Preview of the playoffs? Let’s hope not. Billy Donovan seems to be on a “Let’s see how many players we can rest” kick, and his current Magic Number is four: of the usual starting five, only Steven Adams actually played tonight. Some of this might have been justifiable if (1) the Trail Blazers had given any indication that they might do the same or (2) the Thunder actually had a point guard out there. (You know how they used to say that Russell Westbrook is not really a point guard? Randy Foye is not really a point guard like Michael J. Fox is not really a point guard.) Not that Cameron Payne, who is a point guard, had such a great night. (On the other hand, Payne served up six assists, Foye four, and Foye played five minutes more.) Then again, Enes Kanter starting next to Adams worked out to be a swell idea; in the absence of Kevin Durant, Kanter turned in a KD-like line and was instrumental in cutting a 23-point Portland lead down to ten. Still, the utter absence of perimeter defense — the Blazers knocked down ten treys in the first half — would prove to be the undoing of this version of the Thunder. And maybe it’s just me, but I’m not keen on simply handing a game to a team that needed a win just then to clinch a playoff slot. That said, no one pays me to make these fine judgment calls. For the record, the season series was split 2-2, each game won by the home team.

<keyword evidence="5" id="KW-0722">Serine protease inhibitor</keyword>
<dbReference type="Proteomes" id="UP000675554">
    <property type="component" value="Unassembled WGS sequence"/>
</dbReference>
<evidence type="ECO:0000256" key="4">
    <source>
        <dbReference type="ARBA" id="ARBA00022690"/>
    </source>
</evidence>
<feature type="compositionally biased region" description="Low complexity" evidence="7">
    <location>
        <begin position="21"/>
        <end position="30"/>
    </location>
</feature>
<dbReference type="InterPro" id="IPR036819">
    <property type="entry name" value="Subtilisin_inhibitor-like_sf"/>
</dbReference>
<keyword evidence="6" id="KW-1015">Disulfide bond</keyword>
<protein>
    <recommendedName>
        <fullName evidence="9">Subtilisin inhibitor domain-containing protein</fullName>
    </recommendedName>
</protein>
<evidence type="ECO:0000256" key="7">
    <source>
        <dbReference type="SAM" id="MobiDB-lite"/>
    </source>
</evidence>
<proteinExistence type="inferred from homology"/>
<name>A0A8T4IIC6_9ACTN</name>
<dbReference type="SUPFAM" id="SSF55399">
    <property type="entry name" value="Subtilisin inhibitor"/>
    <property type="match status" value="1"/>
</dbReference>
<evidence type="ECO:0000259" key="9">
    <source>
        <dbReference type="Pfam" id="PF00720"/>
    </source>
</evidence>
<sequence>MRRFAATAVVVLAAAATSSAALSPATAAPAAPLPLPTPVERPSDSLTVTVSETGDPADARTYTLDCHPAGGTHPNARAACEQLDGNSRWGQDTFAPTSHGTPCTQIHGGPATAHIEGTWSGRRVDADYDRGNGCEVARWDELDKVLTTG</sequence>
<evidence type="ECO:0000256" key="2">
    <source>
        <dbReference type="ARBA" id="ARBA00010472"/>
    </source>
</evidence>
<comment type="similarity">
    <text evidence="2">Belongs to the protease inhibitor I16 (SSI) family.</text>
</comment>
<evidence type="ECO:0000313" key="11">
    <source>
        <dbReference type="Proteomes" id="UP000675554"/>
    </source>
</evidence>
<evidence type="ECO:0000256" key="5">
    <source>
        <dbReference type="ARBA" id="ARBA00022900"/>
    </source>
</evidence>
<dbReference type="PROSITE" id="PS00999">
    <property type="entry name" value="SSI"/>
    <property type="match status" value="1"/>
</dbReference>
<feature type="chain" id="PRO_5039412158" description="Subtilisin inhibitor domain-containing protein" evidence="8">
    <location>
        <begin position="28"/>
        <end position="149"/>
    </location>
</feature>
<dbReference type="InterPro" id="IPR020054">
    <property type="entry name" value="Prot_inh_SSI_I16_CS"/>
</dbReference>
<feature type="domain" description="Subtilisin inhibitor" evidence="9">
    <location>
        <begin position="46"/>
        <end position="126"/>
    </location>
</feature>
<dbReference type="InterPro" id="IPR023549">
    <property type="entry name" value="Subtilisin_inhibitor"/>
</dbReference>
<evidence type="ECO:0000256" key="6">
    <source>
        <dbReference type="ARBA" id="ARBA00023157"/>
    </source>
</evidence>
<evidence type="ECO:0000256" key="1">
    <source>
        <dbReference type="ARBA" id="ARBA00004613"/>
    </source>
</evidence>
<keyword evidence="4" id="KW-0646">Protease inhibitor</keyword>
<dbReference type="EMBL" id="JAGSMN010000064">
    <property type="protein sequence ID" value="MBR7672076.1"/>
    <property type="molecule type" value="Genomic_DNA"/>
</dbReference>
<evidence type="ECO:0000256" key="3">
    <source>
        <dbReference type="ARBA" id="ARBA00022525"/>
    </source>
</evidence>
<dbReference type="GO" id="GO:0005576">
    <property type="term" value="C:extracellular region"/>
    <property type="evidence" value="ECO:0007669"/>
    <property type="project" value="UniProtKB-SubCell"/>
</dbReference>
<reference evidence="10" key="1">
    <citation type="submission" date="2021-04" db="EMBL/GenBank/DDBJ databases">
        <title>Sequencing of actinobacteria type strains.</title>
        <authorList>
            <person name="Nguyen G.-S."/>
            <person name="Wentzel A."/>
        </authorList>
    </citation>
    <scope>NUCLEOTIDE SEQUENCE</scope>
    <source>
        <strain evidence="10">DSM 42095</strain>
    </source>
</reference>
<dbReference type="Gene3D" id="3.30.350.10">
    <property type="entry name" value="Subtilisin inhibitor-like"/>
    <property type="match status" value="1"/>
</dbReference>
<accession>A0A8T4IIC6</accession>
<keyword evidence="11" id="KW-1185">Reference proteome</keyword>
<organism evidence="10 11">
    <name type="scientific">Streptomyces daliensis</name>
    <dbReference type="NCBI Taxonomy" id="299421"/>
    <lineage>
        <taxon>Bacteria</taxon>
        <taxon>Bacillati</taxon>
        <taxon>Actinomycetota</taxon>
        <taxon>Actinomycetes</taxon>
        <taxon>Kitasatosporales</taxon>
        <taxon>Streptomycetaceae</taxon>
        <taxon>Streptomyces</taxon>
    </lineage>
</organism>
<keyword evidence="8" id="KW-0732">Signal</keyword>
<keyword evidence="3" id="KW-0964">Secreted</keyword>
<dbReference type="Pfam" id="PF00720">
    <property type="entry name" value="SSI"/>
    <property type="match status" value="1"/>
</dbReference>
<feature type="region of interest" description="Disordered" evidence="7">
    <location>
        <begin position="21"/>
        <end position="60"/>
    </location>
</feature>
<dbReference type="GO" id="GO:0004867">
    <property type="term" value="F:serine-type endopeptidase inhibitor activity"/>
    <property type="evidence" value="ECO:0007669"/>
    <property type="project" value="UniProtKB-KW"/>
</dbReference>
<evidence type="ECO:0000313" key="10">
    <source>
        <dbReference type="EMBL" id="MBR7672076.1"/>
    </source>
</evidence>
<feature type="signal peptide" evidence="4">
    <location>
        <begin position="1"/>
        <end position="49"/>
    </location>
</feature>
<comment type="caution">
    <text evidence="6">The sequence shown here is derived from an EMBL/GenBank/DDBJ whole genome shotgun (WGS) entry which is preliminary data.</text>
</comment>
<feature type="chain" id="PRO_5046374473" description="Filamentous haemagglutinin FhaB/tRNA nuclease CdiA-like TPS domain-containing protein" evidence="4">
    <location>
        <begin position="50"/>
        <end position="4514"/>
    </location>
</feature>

Oh, yeah, the score. Portland 120, Oklahoma City 115. And that Kanter line deserves more attention: 33 points, a career high, and a startling 20 rebounds. If that man could block shots he could be a demigod. Well, okay, a semidemigod. (Okay, he was credited with a block.) The Thunder next encounter the Kings, for the last game ever in the Sleep Train Arena, on what promises to be a raucous Saturday night, assuming the players actually play.